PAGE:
SUNDANCE REVIEW: Debuting Director Brendan Fletcher’s 'Mad Bastards' Shapes Textured Relationships Within a Vividly Drawn Milieu

A stirring sense of a place and its people ripples through this moving story of men trying to take responsibility for their damaged and damaging lives.

A stirring sense of a place and its people ripples through this moving story of men trying to take responsibility for their damaged and damaging lives.

PARK CITY – Like last year’s Sundance discovery from Australia, Animal Kingdom, debuting director Brendan Fletcher’s Mad Bastards shapes textured relationships within a vividly drawn milieu, swapping an inner-city crime family for an Aboriginal community in the remote North-West.

Set in the spectacular Kimberley region of Western Australia and reaping huge visual benefits from its rugged locations and pristine light, Mad Bastards departs in tone from recent screen forays into this world. It has neither the composed lyricism of Samson and Delilah nor the strained ebullience of Bran Nue Dae. Instead it goes for and achieves unembellished realism, remarkably so considering most of the unselfconscious actors are untrained locals.

At its center a father and son story, the film deals in universal themes of social dysfunction and constricting codes of masculinity that could apply to any marginalized community. If the basic ingredients seem familiar, the handling of them is distinctive thanks to a gaze that’s both clear-eyed and forgiving.

Prompted partly by his imprisoned brother’s enforced separation from his son, brawling ex-con TJ (Dean Daley-Jones) leaves his messy life in the city and hitchhikes north to get to know his own 13-year-old boy, Bullet (Lucas Yeeda). But with little supervision from his hard-partying mother Nella (Ngaire Pigram), Bullet threatens to follow in his absentee dad’s footsteps.

His destructive behavior gets him sent off to a camp for delinquent boys, where an Aboriginal elder (John Watson) takes them trekking across tribal lands, teaching them to catch crocodiles and lizards for food. Aided by Allan Collins’ crisp shooting of the mud flats, mountains and scrubland, this interlude and others underline the spiritual connection to the land in Aboriginal culture.

On arrival up north, TJ finds Nella unwelcoming, and gets off on the wrong foot with her father Texas (Greg Tait). A wild-man-turned-cop determined to be a role model, Tex’s hardass persona doesn’t hide a doleful awareness of the many ways men can go wrong. His frustrating attempts to start a men’s discussion group are hilarious, with participants coming for the sausages but clamming up when asked to share problems.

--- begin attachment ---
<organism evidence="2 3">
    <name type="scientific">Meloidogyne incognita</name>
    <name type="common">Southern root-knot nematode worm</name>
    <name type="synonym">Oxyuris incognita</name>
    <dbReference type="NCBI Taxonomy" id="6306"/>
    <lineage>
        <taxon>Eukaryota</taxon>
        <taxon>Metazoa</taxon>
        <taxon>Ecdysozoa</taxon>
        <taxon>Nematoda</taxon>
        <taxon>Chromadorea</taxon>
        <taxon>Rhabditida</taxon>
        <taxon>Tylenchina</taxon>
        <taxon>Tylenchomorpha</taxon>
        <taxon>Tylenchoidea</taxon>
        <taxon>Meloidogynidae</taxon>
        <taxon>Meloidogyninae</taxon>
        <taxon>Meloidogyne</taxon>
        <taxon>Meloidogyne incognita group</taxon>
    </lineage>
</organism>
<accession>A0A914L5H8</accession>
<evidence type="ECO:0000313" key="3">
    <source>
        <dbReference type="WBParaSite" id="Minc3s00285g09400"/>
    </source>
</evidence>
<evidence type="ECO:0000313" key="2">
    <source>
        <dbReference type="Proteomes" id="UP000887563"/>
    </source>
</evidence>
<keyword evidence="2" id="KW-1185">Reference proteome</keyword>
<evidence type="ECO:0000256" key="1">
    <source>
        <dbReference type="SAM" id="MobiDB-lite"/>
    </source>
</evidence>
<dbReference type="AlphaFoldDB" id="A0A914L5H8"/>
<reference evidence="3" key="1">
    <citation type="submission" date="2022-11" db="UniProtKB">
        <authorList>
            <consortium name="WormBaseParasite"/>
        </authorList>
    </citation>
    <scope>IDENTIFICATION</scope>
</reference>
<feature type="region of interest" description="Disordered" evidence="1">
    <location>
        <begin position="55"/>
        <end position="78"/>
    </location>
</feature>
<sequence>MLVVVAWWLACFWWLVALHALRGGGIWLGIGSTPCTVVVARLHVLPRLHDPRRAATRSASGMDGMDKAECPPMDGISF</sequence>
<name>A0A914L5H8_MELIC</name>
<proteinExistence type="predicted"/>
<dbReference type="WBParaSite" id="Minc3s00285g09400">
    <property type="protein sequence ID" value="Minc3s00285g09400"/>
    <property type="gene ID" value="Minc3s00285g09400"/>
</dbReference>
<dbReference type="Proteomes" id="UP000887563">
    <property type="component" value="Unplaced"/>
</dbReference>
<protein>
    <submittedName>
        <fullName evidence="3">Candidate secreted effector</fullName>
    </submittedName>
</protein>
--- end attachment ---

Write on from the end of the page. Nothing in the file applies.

The inability of men to communicate their feelings is a central issue, blocking TJ’s clumsy attempt to rekindle his relationship with Nella and causing Bullet to react with hostility to his father’s return.

Balancing toughness and tenderness with considerable maturity and restraint, Fletcher went the unorthodox route of scoring and casting the movie before it was scripted.

Having worked previously with local indigenous band the Pigram Brothers, he built the story around their music, enlisting Alan and Stephen Pigram as well as singer-songwriter Alex Lloyd.

Played on guitar, mandolin and even spoons at one point, with the musicians frequently appearing in the film, the score and songs range from rootsy blues to calypso to foot-stomping country.

That musical connective thread ties gracefully into the narrative.

In oral-story videos before the end credits the actors share their own histories – of pattern-forming juvenile detention; of alcoholism and domestic violence; of waking up in prison after a bender with no recollection of the assault charge on the rap sheet.

These and other personal accounts were sewn into the screenplay by Fletcher, with contributions from cast members Jones, Tait and Watson, whose own lives overlap with those of their screen doppelgangers. This anchors the story in authentic experience.

There’s yearning as well as stubborn emotional isolation and anger in these characters, and any harshness in the observations of this richly satisfying film invariably is balanced by warmth.


Production: Bush Turkey Films, in association with Screen Australia, Screenwest, Lotterwest, Screen NSW, Transmission Films, Mushroom Pictures and Entertainment One.
Screenplay: Brendan Fletcher, Dean Daley-Jones, Greg Tait, John Watson
Producers: David Jowsey, Alan Pigram, Stephen Pigram, Brendan Fletcher
Executive producers: Michael Gudinski, Colin McCumstie
Director of photography: Alan Collins
Production designer: Andrew McDonnell
Music: Alan Pigram, Stephen Pigram, Alex Lloyd
Editor: Claire Fletcher
Sales: E1 Entertainment
No rating, 96 minutes